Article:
The Book Thief

This week, Mr Charlton recommends Zusak’s ‘The Book Thief’.

1939. Nazi Germany. The country is holding its breath. Death has never been busier. Liesel, a nine-year-old girl, is living with a foster family on Himmel Street. Her parents have been taken away to a concentration camp. Liesel steals books. This is her story and the story of the inhabitants of her street when the bombs begin to fall…

Miss Burma

Book of the week this week is on the shortlist for the Women’s Prize for fiction.

‘Miss Burma’ by Charmaine Craig is based on the lives of the author’s mother and grandparents and tells the story of modern-day Burma through the eyes of one family struggling to find love, justice, and meaning during a time of war and political repression.

Home Fire

This week, Ms Savage recommend ‘Home Fire’ by Kamila Shamsie.

This book is definitely a thought-provoking one about the ties of family and the immigrant experience. What is stronger, blood or love? Can we ever overcome the obligations of family in order to move on with our lives, and if we can, should we?

Kamila Shamsie attempts to answer those questions, as two families deal with the questions of love and loyalty, and how slippery the slope is when we start choosing enemies based on cultural generalisations. This is a powerful, timely book with really interesting characters and one which I wholeheartedly recommend.

Love on the Dole

The novel follows the Hardcastle family as they struggle through the depression of the 1930s in the north of England.

The focus is on the two children of the family as they leave school and try to establish themselves in work and a life of their own when everything is stacked against them doing so.

The description of life in an industrial slum, and of the of the choices people are forced to make is bleak at times, but Greenwood’s characters retain a degree of optimism that life will get better, no matter how hopeless it seems.

I enjoyed the book enormously as a portrait of life in Britain at the time, but mostly for the characters cast adrift against a torrent of forces they have no power to control, and yet attempt to make the best of things.


Knowledge of Angels

A compelling medieval fable, written from the heart and melded to a driving narrative which never once loses its tremendous pace.

This novel resembles an illuminated manuscript mapped with angels and mountains and signposts. It’s the fifteenth century and the tranquility of a Mediterranean island is shattered by the appearance of two outsiders.

The first, a castaway, plucked from the sea, whose beliefs shake the island and the established order; the second, an abandoned child, raised by wolves who knows nothing of relationship between church and state, but who becomes the basis of a dangerous experiment. Inquisition leads to matters of life or death.

Totally stimulating, and relevant to present day philosophical debates.

Memoirs of a Geisha

This week Ms Bowey recommends ‘Memoirs of a Geisha’ by Arthur Golden.

“It is a fascinating take on a completely different culture. Incredibly well-researched with a really gripping narrative.”

Instructions for a Heatwave

This week Ms Kane recommends ‘Instructions for a Heatwave’ by Maggie O’Farrell.

O’Farrell’s sixth award winning book, Instructions for a Heatwave, is a literary delight which delves into the world of family dynamics and relationships.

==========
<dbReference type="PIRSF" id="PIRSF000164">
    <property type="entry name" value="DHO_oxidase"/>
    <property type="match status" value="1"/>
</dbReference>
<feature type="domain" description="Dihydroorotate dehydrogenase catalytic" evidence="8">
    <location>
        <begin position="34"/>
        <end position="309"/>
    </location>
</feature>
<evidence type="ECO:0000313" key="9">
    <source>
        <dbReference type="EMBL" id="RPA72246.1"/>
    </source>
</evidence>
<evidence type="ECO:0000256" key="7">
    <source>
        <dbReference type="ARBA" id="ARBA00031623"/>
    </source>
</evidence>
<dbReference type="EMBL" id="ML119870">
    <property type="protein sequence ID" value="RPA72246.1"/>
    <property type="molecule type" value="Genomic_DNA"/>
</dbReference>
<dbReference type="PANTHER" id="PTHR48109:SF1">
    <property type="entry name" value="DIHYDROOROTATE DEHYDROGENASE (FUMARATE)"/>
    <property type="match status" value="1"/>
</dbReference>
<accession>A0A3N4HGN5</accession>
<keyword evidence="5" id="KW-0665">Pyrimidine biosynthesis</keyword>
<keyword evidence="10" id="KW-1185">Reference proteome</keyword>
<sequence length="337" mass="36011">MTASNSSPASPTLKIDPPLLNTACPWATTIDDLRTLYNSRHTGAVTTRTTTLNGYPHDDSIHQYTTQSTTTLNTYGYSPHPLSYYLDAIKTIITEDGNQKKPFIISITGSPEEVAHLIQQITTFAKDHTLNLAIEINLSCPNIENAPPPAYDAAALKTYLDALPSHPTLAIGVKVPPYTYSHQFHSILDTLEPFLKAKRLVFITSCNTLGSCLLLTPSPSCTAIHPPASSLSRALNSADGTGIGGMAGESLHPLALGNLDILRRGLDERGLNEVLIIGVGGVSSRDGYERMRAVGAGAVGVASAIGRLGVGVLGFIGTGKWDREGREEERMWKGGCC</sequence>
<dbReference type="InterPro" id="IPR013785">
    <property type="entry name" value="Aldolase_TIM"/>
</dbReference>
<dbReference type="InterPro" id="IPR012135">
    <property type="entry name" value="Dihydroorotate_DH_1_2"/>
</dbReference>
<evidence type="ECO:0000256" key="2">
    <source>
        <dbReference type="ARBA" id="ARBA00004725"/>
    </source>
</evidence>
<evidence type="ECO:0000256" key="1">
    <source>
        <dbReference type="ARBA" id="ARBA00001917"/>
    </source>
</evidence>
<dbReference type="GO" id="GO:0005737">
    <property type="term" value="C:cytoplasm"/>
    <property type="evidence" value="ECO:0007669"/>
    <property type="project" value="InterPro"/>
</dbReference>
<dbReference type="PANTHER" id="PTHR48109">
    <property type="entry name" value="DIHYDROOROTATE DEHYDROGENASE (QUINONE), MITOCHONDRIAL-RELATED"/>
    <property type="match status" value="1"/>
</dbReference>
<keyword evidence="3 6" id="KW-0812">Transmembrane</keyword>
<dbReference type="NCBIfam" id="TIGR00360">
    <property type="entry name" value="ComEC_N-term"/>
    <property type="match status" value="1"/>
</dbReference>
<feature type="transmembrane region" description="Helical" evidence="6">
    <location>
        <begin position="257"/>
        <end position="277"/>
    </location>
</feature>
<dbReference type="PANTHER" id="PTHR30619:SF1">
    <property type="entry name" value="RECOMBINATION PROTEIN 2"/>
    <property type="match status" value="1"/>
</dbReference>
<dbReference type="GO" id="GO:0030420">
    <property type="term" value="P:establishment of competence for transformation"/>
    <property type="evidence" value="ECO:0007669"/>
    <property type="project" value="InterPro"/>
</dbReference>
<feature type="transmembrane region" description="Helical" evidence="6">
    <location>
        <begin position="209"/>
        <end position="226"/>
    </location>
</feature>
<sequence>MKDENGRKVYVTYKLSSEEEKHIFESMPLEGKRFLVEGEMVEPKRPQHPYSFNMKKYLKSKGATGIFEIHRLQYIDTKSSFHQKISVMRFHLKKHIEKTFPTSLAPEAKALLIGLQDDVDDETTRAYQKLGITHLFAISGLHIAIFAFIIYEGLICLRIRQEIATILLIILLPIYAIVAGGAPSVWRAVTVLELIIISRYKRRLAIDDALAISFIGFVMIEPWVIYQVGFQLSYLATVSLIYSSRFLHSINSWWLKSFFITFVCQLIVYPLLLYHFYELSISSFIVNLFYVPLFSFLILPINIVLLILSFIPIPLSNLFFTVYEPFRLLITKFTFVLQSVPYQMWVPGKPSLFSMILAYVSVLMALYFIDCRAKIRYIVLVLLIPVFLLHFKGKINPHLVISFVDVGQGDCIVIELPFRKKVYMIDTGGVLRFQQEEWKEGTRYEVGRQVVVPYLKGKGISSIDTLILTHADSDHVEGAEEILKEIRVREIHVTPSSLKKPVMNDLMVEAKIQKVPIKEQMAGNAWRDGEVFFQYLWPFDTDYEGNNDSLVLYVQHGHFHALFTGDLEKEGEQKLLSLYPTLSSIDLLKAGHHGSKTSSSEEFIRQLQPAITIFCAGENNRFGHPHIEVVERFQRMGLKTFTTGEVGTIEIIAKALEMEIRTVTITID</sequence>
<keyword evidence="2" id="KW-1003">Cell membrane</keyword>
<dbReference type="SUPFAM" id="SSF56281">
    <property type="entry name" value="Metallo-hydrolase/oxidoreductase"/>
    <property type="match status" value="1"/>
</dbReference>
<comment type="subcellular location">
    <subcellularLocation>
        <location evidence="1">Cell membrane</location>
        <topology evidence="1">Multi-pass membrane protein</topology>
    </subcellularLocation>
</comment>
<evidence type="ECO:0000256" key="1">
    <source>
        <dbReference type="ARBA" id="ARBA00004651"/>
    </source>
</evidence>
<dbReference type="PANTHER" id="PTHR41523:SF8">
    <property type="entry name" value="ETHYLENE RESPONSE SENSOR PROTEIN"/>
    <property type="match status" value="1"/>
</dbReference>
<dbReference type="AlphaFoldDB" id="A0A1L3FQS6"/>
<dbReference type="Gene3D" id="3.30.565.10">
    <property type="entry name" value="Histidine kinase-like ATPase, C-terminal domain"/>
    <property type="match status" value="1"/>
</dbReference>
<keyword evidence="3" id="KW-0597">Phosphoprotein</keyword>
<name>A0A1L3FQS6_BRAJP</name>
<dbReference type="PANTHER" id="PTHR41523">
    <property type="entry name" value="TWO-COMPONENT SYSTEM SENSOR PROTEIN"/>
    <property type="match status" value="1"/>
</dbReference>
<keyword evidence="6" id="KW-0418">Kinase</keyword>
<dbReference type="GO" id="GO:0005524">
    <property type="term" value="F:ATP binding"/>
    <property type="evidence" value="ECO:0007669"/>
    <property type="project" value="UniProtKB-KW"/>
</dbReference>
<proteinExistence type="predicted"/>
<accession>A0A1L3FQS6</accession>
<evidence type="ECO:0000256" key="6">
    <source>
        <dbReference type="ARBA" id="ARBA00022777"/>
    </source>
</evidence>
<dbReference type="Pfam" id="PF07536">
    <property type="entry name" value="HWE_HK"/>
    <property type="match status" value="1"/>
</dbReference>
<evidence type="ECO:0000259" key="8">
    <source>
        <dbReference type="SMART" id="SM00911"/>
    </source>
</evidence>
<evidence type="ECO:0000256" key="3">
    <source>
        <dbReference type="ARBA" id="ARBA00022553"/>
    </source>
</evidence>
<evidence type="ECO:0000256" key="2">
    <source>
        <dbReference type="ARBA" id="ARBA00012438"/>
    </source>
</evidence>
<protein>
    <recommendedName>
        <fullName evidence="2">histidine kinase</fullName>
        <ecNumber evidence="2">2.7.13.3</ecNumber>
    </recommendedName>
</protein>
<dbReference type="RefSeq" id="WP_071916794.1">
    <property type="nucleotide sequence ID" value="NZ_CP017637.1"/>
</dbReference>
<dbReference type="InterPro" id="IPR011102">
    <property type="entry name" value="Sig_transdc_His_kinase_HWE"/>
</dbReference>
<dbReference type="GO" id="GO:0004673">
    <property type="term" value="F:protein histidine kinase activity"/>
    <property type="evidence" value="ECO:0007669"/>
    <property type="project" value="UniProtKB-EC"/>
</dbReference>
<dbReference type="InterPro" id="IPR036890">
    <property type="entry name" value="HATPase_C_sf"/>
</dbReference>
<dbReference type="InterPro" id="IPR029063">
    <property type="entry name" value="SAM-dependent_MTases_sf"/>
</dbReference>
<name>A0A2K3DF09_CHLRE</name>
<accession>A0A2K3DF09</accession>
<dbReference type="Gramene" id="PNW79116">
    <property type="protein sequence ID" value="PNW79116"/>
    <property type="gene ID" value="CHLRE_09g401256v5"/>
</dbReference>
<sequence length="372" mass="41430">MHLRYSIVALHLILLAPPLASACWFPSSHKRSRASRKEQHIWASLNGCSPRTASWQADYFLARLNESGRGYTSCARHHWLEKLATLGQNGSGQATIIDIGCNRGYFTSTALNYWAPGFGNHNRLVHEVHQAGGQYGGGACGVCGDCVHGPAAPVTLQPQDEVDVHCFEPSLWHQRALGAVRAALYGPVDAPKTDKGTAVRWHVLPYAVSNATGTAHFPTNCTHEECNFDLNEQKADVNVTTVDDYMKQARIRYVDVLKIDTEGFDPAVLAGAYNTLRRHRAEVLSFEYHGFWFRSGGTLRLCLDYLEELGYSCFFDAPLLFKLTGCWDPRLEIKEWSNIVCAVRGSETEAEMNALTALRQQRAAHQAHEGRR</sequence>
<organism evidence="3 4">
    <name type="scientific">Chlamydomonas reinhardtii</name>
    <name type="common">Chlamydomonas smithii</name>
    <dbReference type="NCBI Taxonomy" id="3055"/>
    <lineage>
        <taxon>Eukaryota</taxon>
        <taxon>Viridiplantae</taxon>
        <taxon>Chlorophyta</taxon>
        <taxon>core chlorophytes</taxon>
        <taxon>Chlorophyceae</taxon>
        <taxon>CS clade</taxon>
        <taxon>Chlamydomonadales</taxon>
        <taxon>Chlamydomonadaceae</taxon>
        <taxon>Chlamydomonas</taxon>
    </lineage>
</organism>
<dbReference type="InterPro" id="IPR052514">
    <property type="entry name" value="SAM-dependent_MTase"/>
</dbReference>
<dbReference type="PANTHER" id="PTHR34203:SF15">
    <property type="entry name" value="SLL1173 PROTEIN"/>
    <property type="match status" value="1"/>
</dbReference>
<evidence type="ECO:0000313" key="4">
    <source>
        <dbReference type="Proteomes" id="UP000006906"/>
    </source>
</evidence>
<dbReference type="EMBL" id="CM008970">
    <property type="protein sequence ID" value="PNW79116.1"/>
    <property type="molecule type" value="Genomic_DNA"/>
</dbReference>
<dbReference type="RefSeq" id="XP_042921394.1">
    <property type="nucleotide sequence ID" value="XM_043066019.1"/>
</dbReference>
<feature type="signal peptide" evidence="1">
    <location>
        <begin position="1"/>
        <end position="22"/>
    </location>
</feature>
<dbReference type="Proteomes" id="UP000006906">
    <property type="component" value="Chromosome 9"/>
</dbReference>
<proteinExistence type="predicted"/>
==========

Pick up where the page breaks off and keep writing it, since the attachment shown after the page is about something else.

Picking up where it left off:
Set during a heatwave in London in 1976, the book takes a seemingly normal family and peeks behind the scenes.

It is particularly interesting that the book is written in sections of different family member’s perspectives – so this is a good book for learning to put yourselves in someone else’s shoes.


Exit West

Ms Savage recommends ‘Exit West’ by Mohsin Hamid.

“In a city swollen by refugees but still mostly at peace, or at least not yet openly at war, a young man met a young woman in a classroom and did not speak to her.” The best book I have read this year – I wanted to buy it for everyone when I had finished it. The story is incredibly important for today and Hamid’s writing is evocative and beautiful, generating empathy that allows us to better understand our world.

Murder on the Orient Express

This week, Miss Camsell recommends ‘Murder on the Orient Express’ a quick paced, dramatic murder mystery classic soon to be released as a major blockbuster all star cast film.

Just after midnight, a snowdrift stops the Orient Express in its tracks. The luxurious train is surprisingly full for the time of the year, but by the morning it is one passenger fewer. An American tycoon lies dead in his compartment, stabbed a dozen times, his door locked from the inside.Isolated and with a killer in their midst, detective Hercule Poirot must identify the murderer – in case he or she decides to strike again.

It’s a great wintry and unpredictable read – a real page turner.

Outer Dark

This week’s book recommendation is from Mr Sutton. He recommends we all read ‘Outer Dark’ by Corman McCarthy.

‘Outer Dark’ is a novel at once fabular and starkly evocative, set is an unspecified place in Appalachia, sometime around the turn of the century. A woman bears her brother’s child, a boy; he leaves the baby in the woods and tells her he died of natural causes. Discovering her brother’s lie, she sets forth alone to find her son. Both brother and sister wander separately through a countryside being scourged by three terrifying and elusive strangers, headlong toward an eerie, apocalyptic resolution.